Electronic – arduino – Need explanation on how to flash HEX files on ATmega32u4 via AVR109 protocol


I am not an electronic expert, so forgive me if I am misusing the terms in my question or if my question contains imprecisions and/or misinterpretation on how a Leonardo Board works. Corrections are of course welcome.

I am trying to write a very simple chip flasher that, given an HEX file, will be able to flash it on a Leonardo board, via its bootloader. I understand that the Arduino Leonardo uses an ATmega32u4 and that the bootlaoder uses the AVR109 protocol.

Based on this information, I have been able to write some code that flashes bytes on the board, but once flashed, the code does not work.

My code roughly looks like this:

  1. Parse the (intel) HEX file into a representation of how the memory should look like on the chip (i.e. for each record I extract the memory address to write to, and the data in the record).
  2. For each couple of bytes in this representation, I issue a set memory address instruction, followed by a write low byte, followed by a write high byte.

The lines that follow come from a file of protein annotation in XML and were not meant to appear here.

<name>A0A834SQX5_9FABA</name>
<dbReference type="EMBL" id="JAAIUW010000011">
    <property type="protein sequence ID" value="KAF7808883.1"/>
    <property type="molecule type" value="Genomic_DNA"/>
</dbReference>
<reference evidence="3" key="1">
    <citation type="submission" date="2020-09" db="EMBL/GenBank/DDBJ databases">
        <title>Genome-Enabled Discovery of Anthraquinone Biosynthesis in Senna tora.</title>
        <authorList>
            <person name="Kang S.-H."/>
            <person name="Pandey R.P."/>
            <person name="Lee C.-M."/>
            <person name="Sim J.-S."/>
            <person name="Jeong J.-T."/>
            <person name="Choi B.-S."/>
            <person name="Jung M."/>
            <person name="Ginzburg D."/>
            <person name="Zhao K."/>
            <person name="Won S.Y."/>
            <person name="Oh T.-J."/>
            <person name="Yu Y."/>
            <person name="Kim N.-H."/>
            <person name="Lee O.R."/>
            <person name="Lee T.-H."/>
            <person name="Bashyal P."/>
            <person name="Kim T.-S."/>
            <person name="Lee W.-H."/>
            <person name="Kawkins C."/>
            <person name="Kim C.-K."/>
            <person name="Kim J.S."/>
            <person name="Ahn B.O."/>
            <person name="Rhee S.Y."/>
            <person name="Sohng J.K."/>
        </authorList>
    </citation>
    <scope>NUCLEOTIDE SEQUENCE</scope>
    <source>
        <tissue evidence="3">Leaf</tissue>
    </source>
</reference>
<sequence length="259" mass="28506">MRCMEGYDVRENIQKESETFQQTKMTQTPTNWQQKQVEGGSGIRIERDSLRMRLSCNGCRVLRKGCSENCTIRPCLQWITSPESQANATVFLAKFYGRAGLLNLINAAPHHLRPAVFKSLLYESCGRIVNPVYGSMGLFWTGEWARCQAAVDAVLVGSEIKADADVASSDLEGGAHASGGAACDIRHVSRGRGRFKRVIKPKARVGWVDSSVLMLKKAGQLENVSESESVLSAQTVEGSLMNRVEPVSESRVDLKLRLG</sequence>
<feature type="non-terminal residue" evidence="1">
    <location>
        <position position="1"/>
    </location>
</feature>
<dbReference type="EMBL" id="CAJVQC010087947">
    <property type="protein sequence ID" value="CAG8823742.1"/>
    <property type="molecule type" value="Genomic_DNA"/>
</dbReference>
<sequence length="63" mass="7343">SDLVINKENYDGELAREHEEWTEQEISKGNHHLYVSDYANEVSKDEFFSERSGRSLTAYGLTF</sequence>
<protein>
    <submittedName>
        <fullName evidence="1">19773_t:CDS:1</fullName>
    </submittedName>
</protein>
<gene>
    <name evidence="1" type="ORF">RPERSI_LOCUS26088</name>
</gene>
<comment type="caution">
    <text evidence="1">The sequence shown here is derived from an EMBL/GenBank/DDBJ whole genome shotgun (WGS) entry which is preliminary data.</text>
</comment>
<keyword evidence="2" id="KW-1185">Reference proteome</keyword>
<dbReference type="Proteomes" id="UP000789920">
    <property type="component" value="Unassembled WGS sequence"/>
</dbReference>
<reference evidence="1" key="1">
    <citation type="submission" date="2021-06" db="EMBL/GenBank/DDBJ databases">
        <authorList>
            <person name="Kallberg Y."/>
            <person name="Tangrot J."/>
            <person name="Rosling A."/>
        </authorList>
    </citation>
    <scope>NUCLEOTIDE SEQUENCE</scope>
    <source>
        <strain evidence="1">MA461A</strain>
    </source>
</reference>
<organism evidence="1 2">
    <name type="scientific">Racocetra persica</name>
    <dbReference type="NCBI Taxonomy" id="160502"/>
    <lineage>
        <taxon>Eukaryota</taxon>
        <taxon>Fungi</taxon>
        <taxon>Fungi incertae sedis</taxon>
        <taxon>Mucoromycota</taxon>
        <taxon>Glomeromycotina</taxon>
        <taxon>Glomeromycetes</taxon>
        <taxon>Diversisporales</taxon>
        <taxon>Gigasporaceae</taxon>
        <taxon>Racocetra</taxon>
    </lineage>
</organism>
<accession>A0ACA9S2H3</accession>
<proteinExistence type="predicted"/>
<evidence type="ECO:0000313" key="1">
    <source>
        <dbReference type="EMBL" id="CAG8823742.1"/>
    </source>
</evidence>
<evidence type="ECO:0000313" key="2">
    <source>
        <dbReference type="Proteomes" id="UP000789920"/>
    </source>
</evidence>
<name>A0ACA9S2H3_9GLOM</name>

3. Every 256 bytes flashed this way, I issue a write page instruction.

I have an hard time finding what I do wrong, because I am not sure about any of these steps. Step #1 produce data that looks OK (as one can see some familiar strings here and there):

enter image description here

however, if I compare my data with the same HEX file flashed by AVRdude and loaded again from the chip, the two are widely different.

Step #2 works (the bootloader responds with a 0xD byte at each command, but I don't know if I am doing the right thing by flashing the low byte before the high one.

Step #3 also seem to work fine, but I am uncertain on whether memory pages are effectively 256 bytes large (I derived this figure from the chip's datasheet, table 28-11).

I will be extremely grateful to anybody who could review my "algorithm" and provide feedback on what I do right or wrong, and where are common source of errors in this kind of application.

Best Answer

I have been using dfu-programmer successfully on Linux (using a "bare-bone" atmega32u2/atmega32u4) from the command line. So it's very easy to integrate it in a Makefile.

A quote from that web site:

dfu-programmer-0.6.2.tar.gz contains the source tree for this project. Download this to build and install on a Linux/Unix/Mac system.

So you should be able to build it on a Mac. Or you can have a look in the source code.